Curious 90-degree fractures have been revealed at the bottom of the Pacific Ocean.
An expedition to a seamount just north of the Hawaiian Islands has revealed an ancient dry lakebed paved with what looks like a “yellow brick road.”
Is this the road to Atlantis? Is this something you’d expect to find in the depths of the Pacific Ocean? It is not Atlantis, and it is no road despite an incredible resemblance to one. Researchers from the Ocean Exploration Trust discovered a geological example of ancient active volcanic activity. The mind-boggling scene was revealed by chance by the Nautilus survey vessel, which is currently studying the Liliʻuokalani Ridge within the Papahānaumokuākea Marine National Monument (PMNM).
The PMNM is one of the largest marine conservation areas in the world, larger than all the national parks in the United States combined. Consider that we’ve only explored about 3 percent of its seafloor.
Explaining the Yellow Brick Road in the Pacific
Nautilus Live revealed a “dry lake bed” formation at the summit of Nootka Seamount; this was later identified as a fractured flow of hyaloclastite rock (a volcanic rock formed from high-energy eruptions in which many rock fragments settle to the seafloor). Researchers explain that the curious 90-degree fractures were probably created by heating and cooling stress due to multiple eruptions on this baked margin.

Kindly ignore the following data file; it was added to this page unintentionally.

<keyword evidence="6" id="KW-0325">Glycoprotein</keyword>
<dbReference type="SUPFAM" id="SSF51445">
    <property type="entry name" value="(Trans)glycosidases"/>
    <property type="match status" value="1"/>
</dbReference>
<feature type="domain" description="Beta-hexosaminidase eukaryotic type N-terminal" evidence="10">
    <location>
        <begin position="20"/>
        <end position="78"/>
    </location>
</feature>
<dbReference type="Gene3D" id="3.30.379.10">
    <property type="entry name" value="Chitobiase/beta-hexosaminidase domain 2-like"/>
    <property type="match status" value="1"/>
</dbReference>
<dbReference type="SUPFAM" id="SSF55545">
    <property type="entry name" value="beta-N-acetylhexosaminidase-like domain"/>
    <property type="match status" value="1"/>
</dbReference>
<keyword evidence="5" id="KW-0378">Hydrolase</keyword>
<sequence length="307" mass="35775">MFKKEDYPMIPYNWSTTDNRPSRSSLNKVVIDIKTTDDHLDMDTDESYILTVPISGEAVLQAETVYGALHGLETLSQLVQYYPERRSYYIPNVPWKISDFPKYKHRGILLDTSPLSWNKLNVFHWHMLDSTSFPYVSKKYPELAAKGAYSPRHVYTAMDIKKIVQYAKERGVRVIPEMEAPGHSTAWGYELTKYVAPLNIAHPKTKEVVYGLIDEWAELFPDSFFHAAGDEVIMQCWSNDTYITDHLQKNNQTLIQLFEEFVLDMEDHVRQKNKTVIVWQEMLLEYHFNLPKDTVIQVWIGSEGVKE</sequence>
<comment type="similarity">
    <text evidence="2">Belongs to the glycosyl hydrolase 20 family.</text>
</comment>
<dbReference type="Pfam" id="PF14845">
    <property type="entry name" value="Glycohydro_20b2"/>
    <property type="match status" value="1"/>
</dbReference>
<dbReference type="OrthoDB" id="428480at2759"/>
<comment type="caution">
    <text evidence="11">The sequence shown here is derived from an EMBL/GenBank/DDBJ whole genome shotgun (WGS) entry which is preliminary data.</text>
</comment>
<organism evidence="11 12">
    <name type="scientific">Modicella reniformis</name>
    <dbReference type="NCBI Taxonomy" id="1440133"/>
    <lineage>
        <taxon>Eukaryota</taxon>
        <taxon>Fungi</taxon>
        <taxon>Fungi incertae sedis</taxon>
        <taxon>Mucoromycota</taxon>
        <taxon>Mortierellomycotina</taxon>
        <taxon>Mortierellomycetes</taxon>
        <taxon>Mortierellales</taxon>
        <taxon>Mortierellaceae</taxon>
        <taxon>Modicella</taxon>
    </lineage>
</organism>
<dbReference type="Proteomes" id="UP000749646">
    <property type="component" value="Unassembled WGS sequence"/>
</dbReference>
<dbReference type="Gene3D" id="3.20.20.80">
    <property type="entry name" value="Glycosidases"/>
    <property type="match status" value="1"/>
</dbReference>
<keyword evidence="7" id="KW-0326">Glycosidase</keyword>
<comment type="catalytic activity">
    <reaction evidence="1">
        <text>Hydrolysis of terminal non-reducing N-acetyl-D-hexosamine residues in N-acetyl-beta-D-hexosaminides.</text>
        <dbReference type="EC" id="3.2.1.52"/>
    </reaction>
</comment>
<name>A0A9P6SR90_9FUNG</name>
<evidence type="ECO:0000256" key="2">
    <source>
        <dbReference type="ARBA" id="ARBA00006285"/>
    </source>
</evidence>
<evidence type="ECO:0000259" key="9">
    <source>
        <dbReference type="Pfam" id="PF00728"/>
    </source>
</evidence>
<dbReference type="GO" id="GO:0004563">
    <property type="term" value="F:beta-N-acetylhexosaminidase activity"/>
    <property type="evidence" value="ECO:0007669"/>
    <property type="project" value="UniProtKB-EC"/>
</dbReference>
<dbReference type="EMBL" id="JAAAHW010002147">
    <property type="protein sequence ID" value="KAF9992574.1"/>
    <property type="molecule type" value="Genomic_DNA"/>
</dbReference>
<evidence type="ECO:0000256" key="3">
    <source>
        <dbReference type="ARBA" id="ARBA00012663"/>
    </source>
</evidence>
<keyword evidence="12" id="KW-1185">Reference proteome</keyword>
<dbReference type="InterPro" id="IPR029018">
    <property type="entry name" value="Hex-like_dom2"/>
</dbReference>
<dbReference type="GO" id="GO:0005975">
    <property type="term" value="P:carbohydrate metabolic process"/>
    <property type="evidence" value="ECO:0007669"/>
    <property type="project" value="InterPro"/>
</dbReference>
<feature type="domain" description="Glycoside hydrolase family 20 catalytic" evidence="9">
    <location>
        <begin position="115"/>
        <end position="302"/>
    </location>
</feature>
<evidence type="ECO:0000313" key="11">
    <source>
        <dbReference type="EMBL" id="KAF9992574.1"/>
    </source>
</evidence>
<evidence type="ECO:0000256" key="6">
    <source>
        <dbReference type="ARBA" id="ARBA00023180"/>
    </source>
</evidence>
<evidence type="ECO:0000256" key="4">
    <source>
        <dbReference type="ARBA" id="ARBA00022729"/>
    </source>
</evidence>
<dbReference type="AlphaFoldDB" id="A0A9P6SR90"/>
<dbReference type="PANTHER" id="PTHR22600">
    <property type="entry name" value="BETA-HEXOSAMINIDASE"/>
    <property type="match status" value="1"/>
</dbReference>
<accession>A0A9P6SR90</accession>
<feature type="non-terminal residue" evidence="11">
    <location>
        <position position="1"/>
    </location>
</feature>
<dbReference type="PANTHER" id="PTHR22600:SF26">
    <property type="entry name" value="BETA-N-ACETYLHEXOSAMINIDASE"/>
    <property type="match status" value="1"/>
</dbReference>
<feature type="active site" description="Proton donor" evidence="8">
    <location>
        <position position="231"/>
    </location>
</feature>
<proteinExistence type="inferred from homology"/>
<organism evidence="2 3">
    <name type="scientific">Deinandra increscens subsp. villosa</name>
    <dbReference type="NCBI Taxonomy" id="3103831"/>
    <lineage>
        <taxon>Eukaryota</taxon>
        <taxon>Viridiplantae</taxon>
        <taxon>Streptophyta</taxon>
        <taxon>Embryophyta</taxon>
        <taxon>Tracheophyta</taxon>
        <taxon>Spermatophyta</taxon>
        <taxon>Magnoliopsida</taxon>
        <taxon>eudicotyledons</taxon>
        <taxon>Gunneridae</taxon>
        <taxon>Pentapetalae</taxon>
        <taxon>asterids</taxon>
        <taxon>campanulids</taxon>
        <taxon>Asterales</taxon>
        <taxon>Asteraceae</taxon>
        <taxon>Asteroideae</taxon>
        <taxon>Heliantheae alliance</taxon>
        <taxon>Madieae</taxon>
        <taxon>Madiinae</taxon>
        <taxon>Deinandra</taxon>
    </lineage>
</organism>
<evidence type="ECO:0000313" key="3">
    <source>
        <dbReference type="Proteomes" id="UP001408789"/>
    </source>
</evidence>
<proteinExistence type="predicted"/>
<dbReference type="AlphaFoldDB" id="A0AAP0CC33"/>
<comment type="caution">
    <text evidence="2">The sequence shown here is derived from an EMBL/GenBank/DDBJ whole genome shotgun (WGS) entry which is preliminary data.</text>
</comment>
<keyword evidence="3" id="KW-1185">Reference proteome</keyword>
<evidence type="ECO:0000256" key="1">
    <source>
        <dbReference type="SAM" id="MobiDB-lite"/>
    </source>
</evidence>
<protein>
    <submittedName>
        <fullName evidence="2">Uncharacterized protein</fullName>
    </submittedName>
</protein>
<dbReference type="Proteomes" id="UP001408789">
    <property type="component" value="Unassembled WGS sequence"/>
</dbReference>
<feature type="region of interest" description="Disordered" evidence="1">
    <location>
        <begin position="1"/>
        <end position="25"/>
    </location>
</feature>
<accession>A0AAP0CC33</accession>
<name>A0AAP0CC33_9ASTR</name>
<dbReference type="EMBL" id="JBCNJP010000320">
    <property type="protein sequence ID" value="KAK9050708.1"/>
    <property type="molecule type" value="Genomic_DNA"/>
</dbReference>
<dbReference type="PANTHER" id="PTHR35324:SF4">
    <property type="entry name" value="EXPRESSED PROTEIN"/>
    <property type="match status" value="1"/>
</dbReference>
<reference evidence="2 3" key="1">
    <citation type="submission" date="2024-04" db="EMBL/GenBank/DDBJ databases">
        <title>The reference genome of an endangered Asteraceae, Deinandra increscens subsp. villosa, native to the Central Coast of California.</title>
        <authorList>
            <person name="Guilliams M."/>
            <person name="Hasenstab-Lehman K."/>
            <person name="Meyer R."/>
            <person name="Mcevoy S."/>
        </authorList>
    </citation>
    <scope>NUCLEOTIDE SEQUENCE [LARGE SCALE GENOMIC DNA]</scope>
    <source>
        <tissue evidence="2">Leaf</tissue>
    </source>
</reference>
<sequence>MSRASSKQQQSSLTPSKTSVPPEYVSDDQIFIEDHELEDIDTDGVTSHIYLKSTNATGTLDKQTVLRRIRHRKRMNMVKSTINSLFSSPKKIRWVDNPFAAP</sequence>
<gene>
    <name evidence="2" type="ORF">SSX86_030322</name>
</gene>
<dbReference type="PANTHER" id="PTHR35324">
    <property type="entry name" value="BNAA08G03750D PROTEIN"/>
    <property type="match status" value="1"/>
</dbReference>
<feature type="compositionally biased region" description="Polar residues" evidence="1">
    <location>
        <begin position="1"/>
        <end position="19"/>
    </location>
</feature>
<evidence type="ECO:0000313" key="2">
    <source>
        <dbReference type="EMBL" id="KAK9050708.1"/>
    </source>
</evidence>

The expedition revealed more incredible features along the way. Researchers also collected samples of basalt crusts covered in ferromanganese from various depths and oxygen saturations across the seamount chain and a pumice rock that almost resembled a sponge. The discovery of the curious “Yellow Brick Road” and experts’ reactions can be seen in a video uploaded by the Ocean Exploration Trust.
“It’s the way to Atlantis,” a researcher exclaims on the radio. “The yellow brick road?” another voice replied. “This is weird,” another team member added. “Are you kidding? This is crazy.” And while it is only logical that seeing a “yellow brick” road deep beneath the pacific is exciting, there’s nothing really down there other than a curious patch of seafloor.
While the reactions of the team members are certainly expected, this isn’t Atlantis. The lake bed discovered by the researchers at the top of the Nootka Seamount appears surprisingly dry. Over the radio, the team members discuss that the ground looks almost like a “baked crust” that can be peeled off. In a small section, the volcanic rock has fractured in a way that looks like bricks. But in a way, we can probably say that Nautilus is taking us on a journey to parts of our planet we’ve never seen before.
Some parts are extraordinary, some are strange, and some, like the curious “yellow brick road,” may resemble actual roads built by long-lost civilizations. The E/V Nautilus Expedition mapped the previously unmapped Liliʻuokalani Ridge Seamounts. Humans have never explored, mapped, or even seen more than 80 percent of the ocean. More of the Moon’s and Mars’s surfaces have been mapped and studied than the ocean floor of our own planet.
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